Penal Code, 1860 — Ss. 302/34 — Murder of one person by shooting him with firearm — Culpability of accused who gave exhortation to murder: In this case, common intention to murder was established against Accused 2 who had exhorted Accused 1 to shoot deceased dead with the firearm. Hence, it was held that Accused 2 rightly convicted for murder under S. 302 with the aid of S. 34. [Omkar Singh v. Jaiprakash Narain Singh, (2022) 3 SCC 281]

Penal Code, 1860 — Ss. 302/34 or Ss. 120-B/302: In this case, accused was not shown to share common intention to murder nor was a party to conspiracy to murder. Neither was involvement in any conspiracy to murder proved against appellant herein Accused 2, nor could it be established that he shared common intention to murder. Hence, conviction of Accused 2 under Ss. 302/34 was quashed. [Mukesh v. State of M.P., (2022) 3 SCC 241]

Service Law — Appointment — Cancellation/Refusal of appointment — Requirement of submitting NOC from erstwhile employer at time of interview — Delay: In this case, for the Post of Asstt. Professor (College Cadre), appellant appllied for NOC on 22-3-2016, which was received by authority concerned on 4-4-2016. Written examination was conducted on 5-3-2017, result whereof was declared on 6-11-2017. Appellant qualified written examination and in anticipation that non-receipt of NOC may disqualify him from appointment filed writ petition in High Court praying for issuance of direction to employer to release NOC. Pursuant to interim order dt. 7-12-2017 passed by High Court in appellant’s favour, appellant was provisionally interviewed. Results of final selection were declared on 15-12-2017, while actual appointments made on 12-7-2018. Appellant received NOC on 6-6-2018 and submitted it to Haryana PSC on 8-6-2018 i.e. even before actual appointments were made. Thus held, there was no delay on part of appellant. Delay was on part of employer in issuing NOC and that too after intervention of High Court. Further held, once it was found that there was no delay/lapse on part of appellant in producing NOC, which was produced before appointments were made, and last candidate who was appointed i.e. R-4 had secured less marks than appellant, there was no justification in denying him appointment. He cannot be punished for no fault of his. Courts below erred in rejecting appellant’s claim to appointment. Further directed that on principle of “no work no pay” appellant was not entitled to back wages but entitled to continuity of service for purpose of seniority, pay fixation, etc. [Narender Singh v. State of Haryana, (2022) 3 SCC 286]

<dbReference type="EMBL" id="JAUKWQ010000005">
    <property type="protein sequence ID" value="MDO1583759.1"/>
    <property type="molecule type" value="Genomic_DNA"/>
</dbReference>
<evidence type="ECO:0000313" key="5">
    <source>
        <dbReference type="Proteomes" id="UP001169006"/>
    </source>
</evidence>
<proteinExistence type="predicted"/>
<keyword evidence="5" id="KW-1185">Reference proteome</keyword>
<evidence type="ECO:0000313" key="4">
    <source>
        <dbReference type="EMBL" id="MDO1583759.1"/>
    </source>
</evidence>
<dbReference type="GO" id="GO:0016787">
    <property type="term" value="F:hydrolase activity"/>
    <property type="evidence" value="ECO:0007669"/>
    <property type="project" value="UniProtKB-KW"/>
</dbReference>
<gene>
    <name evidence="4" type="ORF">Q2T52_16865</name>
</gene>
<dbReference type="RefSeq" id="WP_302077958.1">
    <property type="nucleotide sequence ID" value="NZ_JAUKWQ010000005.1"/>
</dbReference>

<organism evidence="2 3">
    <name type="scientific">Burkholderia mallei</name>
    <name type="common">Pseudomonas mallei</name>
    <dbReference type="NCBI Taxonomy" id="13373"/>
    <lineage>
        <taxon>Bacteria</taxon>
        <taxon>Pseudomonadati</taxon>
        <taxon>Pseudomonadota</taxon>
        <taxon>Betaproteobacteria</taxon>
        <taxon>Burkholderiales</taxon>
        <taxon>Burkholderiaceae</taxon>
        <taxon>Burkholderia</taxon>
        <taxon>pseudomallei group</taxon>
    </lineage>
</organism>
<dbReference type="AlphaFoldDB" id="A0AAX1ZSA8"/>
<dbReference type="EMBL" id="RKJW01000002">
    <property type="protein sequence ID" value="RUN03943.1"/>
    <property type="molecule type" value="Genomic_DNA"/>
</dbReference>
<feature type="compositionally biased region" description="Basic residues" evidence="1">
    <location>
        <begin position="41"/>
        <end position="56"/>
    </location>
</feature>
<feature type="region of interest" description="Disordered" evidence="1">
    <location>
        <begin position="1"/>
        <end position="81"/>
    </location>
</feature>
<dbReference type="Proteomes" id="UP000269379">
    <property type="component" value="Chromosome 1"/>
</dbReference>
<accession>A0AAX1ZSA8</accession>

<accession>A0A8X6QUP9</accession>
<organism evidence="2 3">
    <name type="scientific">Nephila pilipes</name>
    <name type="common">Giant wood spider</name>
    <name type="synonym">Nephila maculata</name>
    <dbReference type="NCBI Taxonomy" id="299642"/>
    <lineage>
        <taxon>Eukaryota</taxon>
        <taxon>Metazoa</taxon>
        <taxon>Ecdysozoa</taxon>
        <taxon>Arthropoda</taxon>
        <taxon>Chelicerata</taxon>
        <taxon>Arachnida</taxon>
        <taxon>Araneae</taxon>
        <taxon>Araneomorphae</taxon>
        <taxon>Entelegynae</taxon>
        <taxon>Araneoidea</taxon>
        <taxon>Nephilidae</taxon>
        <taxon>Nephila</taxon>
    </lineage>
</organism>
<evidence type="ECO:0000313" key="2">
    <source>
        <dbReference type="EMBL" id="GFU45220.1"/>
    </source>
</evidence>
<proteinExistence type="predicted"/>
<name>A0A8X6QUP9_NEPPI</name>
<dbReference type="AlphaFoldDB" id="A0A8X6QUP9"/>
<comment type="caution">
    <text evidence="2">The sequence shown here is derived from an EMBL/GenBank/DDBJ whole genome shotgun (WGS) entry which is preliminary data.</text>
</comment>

Service Law — Promotion — Competent Authority/Recommending Authority: Authority with power to accord approval to recommendation for promotion, held, is competent authority for grant of promotion and not the recommending authority.  [Sushil Kumar v. State of Haryana, (2022) 3 SCC 203]

Service Law — Seniority — Determination of seniority — Ad hoc/Fortuitous appointees/Promotees — Regularisation of, from date of initial appointment: Employees who were appointed on ad hoc basis and qualified typing test at later stage, in absence of scheme of rules for determining seniority cannot be placed senior to employees who were appointed on substantive basis after undergoing regular selection process. [Shyam Sunder Oberoi v. Tis Hazari Courts, (2022) 3 SCC 197]

Succession Act, 1925 — Ss. 63 and 59 r/w Ss. 67, 68, 45 and 47 of the Evidence Act, 1872 — Validity of will — Proof — Essentials for: Intention of testator to make testament must be proved, and propounder of will must examine one or more attesting witnesses and remove all suspicious circumstances with regard to execution of will. [Murthy v. C. Saradambal, (2022) 3 SCC 209]